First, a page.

by Marcus Koe
Marcus is currently interning at Skillseed and helping to set up its inbound arm. Soon he will be starting his fourth and final year at Yale-NUS College where he majors in Anthropology. He likes to wander and wonder.
PEOPLE OFTEN ASK the same question in many different ways. "What is my purpose in life?" "Why do we live?" "What is the meaning / point of life?" Sometime or another in our lives I've found that each of us is caught up in this age old question.
Aristotle might have suggested towards Eudaemonia, or “human flourishing”, but Greek philosophers are but dead old men. Life can be much more complicated now - we have 21st century problems, third-world problems and first-world problems that might not have afflicted the minds and souls of people past. Today we find our own purpose.
Where does this purpose thus lie? In our search purpose seems to lie hidden in the primordial nature of our universe; as if immortal, as if pristine, as if everlasting, unchanging and forever waiting to be found. Intelligent beings we are, we have crafted constructs and institutions to approach this treasure. Religion, some might say, in its countless configurations throughout the ages, prescribes to us purpose that guides the lives and deaths of humankind before and after us. Whether this purpose is to serve God, or to achieve nirvana, to many of us these seem a little too distant from our everyday lives.
Some of us might be more convinced by the discipline of science. But here purpose seems hard to come by. As we uncover little by little the secrets of the universe, purpose seems relegated to an afterthought. Against the evidence that proclaim our existence as merely a product of coincidence - a lucky combination of universal laws and numbers that resulted in life and conscience - we may console ourselves that perhaps our sole purpose in life is to turn into nutrients for the earth and future life forms and later return to stardust when our sun explodes to become ingredients for future worlds.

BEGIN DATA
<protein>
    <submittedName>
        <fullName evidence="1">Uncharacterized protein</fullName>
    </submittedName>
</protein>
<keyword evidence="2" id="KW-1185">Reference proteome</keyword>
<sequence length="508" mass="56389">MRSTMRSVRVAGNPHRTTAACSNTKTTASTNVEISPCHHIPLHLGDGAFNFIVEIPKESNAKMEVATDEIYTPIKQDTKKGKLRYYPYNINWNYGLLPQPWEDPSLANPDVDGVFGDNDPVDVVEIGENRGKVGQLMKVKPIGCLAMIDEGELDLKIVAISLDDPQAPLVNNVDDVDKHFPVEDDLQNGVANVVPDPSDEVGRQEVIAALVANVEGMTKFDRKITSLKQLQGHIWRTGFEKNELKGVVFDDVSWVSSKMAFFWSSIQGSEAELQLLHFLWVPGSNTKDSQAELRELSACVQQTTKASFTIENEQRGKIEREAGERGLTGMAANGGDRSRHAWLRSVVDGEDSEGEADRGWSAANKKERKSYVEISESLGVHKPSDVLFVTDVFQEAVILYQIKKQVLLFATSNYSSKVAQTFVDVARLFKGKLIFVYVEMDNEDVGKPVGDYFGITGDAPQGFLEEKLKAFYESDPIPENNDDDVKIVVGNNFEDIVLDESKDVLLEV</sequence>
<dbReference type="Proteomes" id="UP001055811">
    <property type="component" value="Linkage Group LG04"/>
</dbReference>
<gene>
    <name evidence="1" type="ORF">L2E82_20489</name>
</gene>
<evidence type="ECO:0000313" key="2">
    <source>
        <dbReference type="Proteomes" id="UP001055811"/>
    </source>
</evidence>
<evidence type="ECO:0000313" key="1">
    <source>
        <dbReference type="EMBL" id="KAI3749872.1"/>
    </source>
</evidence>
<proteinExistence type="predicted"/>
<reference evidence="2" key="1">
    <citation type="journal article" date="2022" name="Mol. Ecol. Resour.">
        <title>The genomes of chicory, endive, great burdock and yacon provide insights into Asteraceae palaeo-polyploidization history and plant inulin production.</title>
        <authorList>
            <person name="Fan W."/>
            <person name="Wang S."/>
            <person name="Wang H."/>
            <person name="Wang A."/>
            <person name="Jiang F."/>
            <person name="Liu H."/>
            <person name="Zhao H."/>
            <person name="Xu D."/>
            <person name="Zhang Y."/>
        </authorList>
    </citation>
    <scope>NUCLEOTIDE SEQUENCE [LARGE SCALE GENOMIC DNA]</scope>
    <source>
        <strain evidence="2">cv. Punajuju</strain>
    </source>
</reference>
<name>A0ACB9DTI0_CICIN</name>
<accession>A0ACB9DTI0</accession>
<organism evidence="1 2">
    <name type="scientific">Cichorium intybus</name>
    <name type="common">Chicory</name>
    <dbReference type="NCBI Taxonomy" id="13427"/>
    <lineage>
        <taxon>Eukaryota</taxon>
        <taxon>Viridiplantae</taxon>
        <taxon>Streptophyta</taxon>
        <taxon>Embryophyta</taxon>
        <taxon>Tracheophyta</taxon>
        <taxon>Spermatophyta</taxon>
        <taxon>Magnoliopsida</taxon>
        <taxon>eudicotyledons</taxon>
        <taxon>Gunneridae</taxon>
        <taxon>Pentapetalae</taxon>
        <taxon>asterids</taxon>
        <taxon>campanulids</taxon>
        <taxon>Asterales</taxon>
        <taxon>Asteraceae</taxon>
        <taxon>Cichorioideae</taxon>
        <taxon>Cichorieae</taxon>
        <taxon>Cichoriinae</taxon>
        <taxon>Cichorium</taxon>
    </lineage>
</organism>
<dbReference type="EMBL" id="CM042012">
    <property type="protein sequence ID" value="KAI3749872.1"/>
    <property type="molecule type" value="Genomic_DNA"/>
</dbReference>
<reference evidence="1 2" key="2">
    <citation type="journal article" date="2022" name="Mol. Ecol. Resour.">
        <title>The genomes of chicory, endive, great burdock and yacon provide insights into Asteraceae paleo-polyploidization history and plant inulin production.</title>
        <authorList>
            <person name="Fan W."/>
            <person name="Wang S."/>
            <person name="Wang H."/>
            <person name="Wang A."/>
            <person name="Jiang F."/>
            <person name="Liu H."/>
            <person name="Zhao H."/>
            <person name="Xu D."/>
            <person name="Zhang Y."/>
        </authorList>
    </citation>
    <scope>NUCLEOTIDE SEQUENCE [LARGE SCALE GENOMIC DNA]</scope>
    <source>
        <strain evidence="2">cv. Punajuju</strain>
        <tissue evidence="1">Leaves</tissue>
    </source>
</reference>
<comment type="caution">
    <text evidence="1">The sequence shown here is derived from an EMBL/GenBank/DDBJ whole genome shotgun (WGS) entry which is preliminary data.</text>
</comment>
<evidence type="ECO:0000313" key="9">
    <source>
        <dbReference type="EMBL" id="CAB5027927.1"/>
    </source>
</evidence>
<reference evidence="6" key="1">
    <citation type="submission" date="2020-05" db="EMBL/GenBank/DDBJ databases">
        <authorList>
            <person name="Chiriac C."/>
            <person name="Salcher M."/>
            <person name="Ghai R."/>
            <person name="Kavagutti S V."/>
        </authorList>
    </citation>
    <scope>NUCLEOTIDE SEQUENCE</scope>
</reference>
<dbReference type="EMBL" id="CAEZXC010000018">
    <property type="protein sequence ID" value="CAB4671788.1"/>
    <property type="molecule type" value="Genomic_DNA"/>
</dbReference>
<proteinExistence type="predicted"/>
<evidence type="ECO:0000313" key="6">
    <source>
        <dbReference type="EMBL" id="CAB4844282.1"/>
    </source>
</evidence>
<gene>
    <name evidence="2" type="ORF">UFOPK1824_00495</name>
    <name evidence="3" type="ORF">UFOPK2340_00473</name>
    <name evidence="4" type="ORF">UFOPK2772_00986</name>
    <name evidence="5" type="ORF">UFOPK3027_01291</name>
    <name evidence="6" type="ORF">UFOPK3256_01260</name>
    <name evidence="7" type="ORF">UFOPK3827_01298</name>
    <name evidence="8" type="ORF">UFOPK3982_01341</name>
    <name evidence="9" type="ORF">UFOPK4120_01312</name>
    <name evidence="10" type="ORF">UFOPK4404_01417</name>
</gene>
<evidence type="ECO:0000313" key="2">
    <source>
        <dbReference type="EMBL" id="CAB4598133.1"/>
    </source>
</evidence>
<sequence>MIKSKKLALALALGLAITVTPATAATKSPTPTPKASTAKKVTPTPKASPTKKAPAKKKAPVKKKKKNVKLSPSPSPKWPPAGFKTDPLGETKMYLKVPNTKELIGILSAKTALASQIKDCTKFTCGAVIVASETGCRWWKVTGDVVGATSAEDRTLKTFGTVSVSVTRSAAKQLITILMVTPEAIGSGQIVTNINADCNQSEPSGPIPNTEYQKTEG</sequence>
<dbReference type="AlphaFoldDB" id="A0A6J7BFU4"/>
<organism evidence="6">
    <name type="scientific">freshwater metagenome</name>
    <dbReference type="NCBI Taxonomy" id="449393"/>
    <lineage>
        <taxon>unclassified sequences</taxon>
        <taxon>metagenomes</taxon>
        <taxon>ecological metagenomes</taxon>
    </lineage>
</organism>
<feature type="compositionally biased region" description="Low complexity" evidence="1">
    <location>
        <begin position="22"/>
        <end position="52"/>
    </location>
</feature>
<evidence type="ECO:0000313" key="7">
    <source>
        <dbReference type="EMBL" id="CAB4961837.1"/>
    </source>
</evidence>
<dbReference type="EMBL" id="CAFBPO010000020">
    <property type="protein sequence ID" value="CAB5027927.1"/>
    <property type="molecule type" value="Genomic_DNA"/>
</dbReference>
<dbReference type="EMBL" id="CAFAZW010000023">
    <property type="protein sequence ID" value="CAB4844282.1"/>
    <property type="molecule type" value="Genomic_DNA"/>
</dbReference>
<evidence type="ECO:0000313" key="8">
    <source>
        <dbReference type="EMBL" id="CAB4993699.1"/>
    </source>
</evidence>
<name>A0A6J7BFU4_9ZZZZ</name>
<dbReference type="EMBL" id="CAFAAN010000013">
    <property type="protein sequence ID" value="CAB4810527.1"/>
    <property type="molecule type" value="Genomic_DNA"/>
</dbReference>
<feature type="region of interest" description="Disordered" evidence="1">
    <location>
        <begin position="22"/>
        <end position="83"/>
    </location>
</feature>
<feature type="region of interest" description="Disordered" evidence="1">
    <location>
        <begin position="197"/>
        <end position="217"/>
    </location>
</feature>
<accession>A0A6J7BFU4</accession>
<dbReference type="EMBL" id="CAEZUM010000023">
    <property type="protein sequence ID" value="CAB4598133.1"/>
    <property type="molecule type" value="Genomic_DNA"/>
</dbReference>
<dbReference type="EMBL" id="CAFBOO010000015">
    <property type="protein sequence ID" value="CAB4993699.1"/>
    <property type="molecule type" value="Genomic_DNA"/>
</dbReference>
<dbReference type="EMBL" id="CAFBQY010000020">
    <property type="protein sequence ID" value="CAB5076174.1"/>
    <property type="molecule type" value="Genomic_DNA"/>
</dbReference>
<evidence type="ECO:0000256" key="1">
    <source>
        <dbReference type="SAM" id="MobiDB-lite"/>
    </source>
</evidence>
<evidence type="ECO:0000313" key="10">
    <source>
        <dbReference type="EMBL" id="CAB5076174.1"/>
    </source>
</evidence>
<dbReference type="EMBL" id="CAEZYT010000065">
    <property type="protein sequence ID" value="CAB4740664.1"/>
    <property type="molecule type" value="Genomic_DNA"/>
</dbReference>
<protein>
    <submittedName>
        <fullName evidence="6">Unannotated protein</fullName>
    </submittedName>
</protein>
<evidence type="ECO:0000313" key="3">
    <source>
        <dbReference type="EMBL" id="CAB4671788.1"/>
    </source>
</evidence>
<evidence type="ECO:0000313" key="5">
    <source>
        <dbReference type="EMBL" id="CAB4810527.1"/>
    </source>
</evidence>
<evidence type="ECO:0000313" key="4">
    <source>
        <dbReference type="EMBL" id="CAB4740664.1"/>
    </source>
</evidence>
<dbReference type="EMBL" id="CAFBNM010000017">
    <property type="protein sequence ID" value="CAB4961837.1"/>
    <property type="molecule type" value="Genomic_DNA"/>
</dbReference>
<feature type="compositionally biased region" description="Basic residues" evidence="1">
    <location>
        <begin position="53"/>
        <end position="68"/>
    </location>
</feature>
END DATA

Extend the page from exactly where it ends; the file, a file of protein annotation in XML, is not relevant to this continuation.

But maybe purpose doesn't have to be grand and majestic. We go about our everyday lives thinking that our purpose is much bigger than all that. Till we are old and retired we realise that we haven't found out what that purpose was. Perhaps we can find purpose within our everyday lives that don't require philosophical acrobatics. This may be insignificant in the larger scheme of things, but we don't all have to change the world. Purpose doesn't have to be the universal and the eternal, but may take form in the personal, transient things that matter only to us and keep us up at night. Purpose can be a modifier, a splash of colour over our dull lives that transforms them into purposeful ones.
Some people live because they've been living, whereas some people live to leave the world a better place then when they encountered it.
Some people work because that's the way to earn a living, whereas some people work such that those who need to work too much can work less.
Some people serve because it looks good on a piece of paper, whereas some people serve in the hope that one day there will no longer be a need to serve.
Some people travel to say that they've been to places, whereas some people travel so that they become connected intimately to the places they go to through mutually positive experiences.
These are nice and all, but just like we do with the grand and majestic kind of purpose, we can always expect to question ourselves. Can we devote ourselves to a purpose? How true might this purpose be? Every man has his enemies and every cause has its devils. Purpose is something we create for ourselves. It is humanity's illusion to fool ourselves to keep living as healthy beings. But illusions only remain as illusions till we live them enough. The task for us to find our purpose is to persist, to fool ourselves long enough and hard enough such that illusions transform into reality.